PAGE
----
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Fixed Rate Mortgages


A fixed rate mortgage is mortgage loan where the interest rate remains unchanged until the term of the loan comes to an end. Many people have adjustable rate mortgages and those can be dangerous. In an adjustable rate mortgage the interest rate can be changed at any time. This means that at any time a borrower’s interest rate can increased which would increase their monthly mortgage payments.

There are three types of fixed rate mortgages they are: the fifteen year fixed rate mortgage, the thirty year fixed rate mortgage, and the biweekly fixed rate mortgage.

A fifteen year fixed rate mortgage is a good option for borrowers who want to reduce their loan balances relatively quickly. It reduces the total interest cost by fifty percent over a thirty year fixed rate mortgage. The major downside to a fifteen year fixed rate mortgage is that the monthly mortgage payment will be a lot higher than a thirty year fixed rate monthly mortgage payment.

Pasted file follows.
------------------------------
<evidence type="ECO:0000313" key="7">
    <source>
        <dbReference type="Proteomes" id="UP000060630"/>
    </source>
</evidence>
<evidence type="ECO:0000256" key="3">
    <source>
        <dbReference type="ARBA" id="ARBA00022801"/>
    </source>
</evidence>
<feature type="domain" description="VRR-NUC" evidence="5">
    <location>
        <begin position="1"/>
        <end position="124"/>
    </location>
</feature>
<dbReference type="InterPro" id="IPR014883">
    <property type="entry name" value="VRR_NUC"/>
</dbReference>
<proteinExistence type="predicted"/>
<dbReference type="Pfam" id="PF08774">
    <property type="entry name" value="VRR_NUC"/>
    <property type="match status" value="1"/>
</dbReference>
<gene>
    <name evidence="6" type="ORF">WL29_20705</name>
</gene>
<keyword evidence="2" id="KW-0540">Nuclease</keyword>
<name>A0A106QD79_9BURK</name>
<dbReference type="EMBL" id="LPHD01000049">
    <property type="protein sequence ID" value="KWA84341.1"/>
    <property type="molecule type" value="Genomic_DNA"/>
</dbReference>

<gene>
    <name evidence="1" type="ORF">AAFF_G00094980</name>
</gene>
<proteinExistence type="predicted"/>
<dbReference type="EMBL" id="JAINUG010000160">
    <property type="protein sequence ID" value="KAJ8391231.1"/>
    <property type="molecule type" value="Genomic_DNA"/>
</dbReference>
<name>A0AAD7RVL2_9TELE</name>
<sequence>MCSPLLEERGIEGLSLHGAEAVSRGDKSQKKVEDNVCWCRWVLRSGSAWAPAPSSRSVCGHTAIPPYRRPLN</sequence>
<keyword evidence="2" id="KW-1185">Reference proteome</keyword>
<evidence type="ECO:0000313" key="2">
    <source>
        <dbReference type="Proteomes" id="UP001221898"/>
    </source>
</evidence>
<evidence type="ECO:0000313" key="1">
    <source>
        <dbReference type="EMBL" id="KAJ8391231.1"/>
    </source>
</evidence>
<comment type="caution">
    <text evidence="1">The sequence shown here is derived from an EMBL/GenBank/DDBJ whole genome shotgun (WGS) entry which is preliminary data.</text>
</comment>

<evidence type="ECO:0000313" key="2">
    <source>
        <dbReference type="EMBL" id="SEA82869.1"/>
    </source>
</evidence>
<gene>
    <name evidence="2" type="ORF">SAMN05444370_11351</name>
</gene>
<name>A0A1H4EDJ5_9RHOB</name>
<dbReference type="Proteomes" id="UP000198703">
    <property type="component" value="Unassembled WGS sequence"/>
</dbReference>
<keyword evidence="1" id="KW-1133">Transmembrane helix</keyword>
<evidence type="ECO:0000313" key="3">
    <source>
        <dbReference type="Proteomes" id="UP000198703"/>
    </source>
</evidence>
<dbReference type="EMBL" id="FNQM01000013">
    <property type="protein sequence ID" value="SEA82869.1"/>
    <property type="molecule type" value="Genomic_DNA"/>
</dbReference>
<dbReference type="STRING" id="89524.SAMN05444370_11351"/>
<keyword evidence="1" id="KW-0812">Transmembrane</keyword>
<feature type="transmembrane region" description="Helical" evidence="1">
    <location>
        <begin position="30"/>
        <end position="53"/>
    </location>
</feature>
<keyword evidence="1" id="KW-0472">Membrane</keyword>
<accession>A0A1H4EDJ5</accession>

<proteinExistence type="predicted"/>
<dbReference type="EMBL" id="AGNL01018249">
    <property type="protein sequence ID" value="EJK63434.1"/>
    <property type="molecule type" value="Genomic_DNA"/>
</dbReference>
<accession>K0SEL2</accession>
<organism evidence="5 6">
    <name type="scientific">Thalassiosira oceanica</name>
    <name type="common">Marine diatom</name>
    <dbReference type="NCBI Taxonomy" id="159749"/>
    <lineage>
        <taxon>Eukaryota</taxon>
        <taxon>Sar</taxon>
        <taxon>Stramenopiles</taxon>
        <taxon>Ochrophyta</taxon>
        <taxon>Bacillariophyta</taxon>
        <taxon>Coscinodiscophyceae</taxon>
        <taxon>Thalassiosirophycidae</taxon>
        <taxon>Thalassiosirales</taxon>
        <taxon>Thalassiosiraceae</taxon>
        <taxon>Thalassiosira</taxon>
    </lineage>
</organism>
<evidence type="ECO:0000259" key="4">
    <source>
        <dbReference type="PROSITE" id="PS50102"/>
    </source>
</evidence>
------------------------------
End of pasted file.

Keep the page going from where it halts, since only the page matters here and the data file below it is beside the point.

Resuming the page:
A thirty year fixed rate mortgage is the type of mortgage that most borrowers decide to take out. Borrowers like that they will always have the same monthly mortgage payment and that they will have the same interest rate for thirty years. Borrowers are usually told by their mortgage lenders that they will not be penalized for prepaying their mortgages. This means that borrowers can make additional payments to their lenders and shorten the term of the mortgage. The only downside that a thirty year mortgage has is that borrowers will usually pay more in interest costs than if they had taken out an adjustable rate mortgage.

The biweekly payment schedule of a biweekly fixed rate mortgage speeds up amortization. This reduces the amount of interest that the borrower has to pay and reduces the loan term. The borrower will make twenty six biweekly payments which is thirteen monthly payments a year. The payments are automatically withdrawn from the borrower’s checking or savings account. There are a few downsides to a biweekly fixed rate mortgage. The first downside is that it can be hard to coordinate your finances with the biweekly withdrawals that will take place. If you are not carefully then you will incur overdraft charges if there are not sufficient funds in your bank account when the mortgage lender withdraws the biweekly payments. The second downside is that usually mortgage lenders will charge the borrowers fees for making the biweekly withdrawals. The third downside is that biweekly fixed rate mortgages can be costly that is why many borrowers decide instead to take out a thirty year mortgage and just make extra mortgage payments to decease their loan balances.

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